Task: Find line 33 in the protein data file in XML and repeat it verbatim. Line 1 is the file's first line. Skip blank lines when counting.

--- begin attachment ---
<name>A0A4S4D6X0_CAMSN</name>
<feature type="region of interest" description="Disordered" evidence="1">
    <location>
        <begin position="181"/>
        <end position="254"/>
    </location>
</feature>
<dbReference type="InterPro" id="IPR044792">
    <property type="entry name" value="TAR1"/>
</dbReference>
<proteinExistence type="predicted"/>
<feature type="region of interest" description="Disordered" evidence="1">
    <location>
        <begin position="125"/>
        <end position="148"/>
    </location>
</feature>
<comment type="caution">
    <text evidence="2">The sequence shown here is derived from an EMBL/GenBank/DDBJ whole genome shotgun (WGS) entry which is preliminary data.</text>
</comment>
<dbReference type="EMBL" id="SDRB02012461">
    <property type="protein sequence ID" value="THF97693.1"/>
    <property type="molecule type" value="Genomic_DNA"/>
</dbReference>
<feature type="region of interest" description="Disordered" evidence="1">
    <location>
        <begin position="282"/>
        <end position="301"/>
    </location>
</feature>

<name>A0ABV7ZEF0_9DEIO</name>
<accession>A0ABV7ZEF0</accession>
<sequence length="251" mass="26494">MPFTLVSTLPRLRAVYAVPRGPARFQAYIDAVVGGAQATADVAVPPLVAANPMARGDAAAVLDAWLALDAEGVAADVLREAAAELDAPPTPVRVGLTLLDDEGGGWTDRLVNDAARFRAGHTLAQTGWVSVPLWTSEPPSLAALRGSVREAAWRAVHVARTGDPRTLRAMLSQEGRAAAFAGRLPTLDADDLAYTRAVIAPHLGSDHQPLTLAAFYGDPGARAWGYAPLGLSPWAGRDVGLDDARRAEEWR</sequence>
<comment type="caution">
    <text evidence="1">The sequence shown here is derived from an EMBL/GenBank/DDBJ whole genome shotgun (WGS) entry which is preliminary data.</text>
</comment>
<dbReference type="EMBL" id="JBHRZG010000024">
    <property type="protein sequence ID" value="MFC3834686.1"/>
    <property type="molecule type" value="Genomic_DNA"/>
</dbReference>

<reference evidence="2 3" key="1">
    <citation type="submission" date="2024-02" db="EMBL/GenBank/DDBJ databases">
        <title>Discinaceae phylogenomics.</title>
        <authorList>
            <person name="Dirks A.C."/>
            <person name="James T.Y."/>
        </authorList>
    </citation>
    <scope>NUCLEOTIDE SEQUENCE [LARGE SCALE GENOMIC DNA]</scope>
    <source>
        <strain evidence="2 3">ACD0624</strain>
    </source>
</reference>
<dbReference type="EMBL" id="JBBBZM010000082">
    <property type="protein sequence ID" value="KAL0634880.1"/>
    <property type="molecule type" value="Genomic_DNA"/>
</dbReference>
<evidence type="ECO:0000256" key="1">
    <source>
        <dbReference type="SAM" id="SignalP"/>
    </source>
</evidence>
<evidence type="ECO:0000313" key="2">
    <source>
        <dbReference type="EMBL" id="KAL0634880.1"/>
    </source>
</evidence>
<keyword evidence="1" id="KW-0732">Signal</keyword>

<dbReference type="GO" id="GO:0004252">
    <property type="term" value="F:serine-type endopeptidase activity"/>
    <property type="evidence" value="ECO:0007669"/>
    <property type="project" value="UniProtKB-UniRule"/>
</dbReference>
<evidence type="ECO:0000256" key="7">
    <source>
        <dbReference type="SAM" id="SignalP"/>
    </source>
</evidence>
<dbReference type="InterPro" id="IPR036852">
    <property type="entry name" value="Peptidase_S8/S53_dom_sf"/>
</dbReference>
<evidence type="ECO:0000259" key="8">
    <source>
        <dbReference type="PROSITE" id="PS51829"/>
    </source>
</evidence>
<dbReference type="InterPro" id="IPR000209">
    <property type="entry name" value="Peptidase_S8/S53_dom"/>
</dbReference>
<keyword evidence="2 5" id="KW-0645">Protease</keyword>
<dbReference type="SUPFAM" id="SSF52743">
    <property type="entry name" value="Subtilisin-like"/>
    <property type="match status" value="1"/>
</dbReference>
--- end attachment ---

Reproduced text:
<sequence length="251" mass="26494">MPFTLVSTLPRLRAVYAVPRGPARFQAYIDAVVGGAQATADVAVPPLVAANPMARGDAAAVLDAWLALDAEGVAADVLREAAAELDAPPTPVRVGLTLLDDEGGGWTDRLVNDAARFRAGHTLAQTGWVSVPLWTSEPPSLAALRGSVREAAWRAVHVARTGDPRTLRAMLSQEGRAAAFAGRLPTLDADDLAYTRAVIAPHLGSDHQPLTLAAFYGDPGARAWGYAPLGLSPWAGRDVGLDDARRAEEWR</sequence>